At the heart of play therapy is the troubled child who is given freedom, within the structure the therapist provides, to explore his or her ideas and feelings about self and others through play.
The experience in a child-centered play therapy setting is different from that of playing with friends, siblings, parents or other family members: the therapeutic relationship provides a specific environment. The spontaneous play of children has long been recognized as a natural form of communication.
Play Therapy is suitable for children from about 3 to 16 years of age, although it can be adapted for young people in their late teens, and even for adults, including the elderly.
The play therapy session becomes a time for the child to experiment with change, learn about choice, self-responsibility and self-direction, and resolve emotional difficulties and inner conflicts.
Play therapy is a developmentally sensitive intervention (i.e., the therapist will always take into account the chronological age of the patient/client and the actual functioning age or ages). It is common for children to regress in their play to younger stages. The play therapist is alert to this and supports the child in revisiting early experiences through sensory play, symbolic play, and whatever other play opportunities the child chooses spontaneously in the session.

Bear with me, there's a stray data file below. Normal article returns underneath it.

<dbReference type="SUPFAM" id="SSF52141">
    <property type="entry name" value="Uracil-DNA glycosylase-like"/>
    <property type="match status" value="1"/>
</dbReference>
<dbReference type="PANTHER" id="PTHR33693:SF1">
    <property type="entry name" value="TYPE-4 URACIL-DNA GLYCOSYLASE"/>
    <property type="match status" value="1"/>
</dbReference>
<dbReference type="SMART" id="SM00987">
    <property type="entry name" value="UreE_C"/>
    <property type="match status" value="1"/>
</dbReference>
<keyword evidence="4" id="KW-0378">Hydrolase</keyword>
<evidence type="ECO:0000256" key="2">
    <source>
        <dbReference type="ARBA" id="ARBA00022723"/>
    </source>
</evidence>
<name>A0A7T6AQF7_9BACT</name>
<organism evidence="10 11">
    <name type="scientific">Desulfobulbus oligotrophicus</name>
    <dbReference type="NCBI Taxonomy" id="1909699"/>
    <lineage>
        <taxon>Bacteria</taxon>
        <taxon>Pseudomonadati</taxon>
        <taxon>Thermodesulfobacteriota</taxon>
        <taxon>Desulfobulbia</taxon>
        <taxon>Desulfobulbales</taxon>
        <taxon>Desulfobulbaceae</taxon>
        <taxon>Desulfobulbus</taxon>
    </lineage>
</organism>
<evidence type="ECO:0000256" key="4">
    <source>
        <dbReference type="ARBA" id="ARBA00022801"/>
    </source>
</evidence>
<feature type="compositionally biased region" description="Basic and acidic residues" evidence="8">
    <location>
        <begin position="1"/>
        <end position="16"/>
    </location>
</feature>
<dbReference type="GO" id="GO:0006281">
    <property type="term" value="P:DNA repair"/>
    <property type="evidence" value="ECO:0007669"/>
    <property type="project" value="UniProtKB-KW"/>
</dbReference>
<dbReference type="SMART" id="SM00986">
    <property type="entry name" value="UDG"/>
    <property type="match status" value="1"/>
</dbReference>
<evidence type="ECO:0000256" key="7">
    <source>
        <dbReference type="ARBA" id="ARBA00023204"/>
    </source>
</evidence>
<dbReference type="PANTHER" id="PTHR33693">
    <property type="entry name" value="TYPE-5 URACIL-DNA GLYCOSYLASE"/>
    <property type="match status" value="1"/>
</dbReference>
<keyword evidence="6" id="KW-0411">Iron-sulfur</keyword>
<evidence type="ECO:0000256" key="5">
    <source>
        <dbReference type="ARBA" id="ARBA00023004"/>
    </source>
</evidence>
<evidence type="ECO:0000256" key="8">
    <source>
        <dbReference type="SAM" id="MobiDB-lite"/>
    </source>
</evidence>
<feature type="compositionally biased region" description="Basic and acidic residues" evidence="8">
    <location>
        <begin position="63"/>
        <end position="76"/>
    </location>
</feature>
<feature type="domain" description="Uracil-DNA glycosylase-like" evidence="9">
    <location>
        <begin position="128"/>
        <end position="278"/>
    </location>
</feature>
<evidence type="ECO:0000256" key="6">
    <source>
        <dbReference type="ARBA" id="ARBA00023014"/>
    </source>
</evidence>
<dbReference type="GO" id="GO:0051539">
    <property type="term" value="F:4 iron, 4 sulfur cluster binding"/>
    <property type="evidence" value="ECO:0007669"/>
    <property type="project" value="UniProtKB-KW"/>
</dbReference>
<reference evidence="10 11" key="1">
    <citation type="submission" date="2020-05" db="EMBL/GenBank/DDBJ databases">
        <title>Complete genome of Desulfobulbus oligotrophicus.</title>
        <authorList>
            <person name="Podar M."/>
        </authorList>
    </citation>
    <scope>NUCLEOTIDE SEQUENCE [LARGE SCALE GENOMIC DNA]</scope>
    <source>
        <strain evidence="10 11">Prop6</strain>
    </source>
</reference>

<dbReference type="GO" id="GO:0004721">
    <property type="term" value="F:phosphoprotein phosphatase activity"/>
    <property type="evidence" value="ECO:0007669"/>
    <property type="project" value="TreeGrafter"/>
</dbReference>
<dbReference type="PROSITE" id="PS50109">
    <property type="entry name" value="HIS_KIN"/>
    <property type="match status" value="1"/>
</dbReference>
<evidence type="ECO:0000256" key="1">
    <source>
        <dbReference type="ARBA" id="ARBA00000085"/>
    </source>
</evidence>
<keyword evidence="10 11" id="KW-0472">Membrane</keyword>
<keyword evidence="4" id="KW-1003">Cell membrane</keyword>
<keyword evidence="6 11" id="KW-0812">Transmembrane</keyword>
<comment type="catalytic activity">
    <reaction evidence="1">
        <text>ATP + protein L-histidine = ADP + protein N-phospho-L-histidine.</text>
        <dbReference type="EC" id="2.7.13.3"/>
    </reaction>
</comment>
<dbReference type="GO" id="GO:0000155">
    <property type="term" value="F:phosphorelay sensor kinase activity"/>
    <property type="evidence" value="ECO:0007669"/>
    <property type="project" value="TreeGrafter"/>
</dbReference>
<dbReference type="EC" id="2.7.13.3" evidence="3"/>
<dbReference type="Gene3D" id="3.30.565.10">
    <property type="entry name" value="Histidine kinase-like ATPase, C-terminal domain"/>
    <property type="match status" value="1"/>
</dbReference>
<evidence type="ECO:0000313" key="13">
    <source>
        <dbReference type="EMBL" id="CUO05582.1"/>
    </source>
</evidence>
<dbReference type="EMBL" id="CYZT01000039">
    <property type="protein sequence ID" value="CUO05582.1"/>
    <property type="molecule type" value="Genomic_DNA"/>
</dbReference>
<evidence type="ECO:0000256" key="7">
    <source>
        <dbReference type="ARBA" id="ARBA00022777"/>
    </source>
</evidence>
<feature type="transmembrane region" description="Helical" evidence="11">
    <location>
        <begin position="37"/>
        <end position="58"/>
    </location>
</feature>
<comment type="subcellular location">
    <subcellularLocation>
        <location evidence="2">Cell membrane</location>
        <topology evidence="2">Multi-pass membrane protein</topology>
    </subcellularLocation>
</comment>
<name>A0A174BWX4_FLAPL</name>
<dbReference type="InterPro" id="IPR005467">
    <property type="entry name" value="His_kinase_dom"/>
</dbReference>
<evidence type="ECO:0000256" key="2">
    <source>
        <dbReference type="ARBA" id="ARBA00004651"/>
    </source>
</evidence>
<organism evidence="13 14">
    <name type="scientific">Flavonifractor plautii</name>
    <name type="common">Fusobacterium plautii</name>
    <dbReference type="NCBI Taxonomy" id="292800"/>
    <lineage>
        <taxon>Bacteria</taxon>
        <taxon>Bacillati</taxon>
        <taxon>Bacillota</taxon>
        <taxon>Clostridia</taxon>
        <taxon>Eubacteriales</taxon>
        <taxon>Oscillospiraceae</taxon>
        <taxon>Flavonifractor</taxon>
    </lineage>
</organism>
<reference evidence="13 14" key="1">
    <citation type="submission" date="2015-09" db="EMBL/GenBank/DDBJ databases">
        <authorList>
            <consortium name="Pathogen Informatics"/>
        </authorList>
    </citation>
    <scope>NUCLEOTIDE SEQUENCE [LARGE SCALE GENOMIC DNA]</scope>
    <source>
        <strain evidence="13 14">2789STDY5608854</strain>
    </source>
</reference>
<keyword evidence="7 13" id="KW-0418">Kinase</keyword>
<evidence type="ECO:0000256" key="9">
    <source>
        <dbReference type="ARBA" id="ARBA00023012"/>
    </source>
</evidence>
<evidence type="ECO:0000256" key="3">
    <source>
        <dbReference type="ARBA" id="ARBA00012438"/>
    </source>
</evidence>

It is the dynamic process between child and play therapist during which the child explores at his or her own pace and with his or her own agenda that allows issues (past and current, conscious and unconscious), that are affecting the child's life in the present to be identified, explored, and resolved.
Various child-centered play therapy models are employed to establish a therapeutic alliance and process. In play therapy, the added dimension is the child's developing relationship with the empathetic and attuned therapist. The child's inner resources are enabled by the therapeutic alliance to bring about growth and change. This helps clients prevent or resolve psychosocial difficulties and achieve optimal growth and development.
“When you’re free, you can play and when you’re playing, you become free”
- Dr. Heidi Kaduson
(Director, The Play Therapy Training Institute, Inc.)
Children and young people who can benefit from play therapy:
May be experiencing significant interpersonal stress or conflicts at home or school.
May be exhibiting low esteem, regressive, or aggressive behaviours.
May be experiencing developmental, emotional, and/or social delays.
May have had one or more bereavements and/or other significant losses.
May have experienced physical, emotional and sexual abuse, physical and emotional neglect
May have experienced a single trauma
May have experienced multiple trauma
May have witnessed domestic abuse (domestic violence)
May have parents with physical and/or mental illnesses
My have parents with physical and/or mental disabilities or learning difficulties
High School Art
Playing in Nursery
1 Day Stained Glass Workshop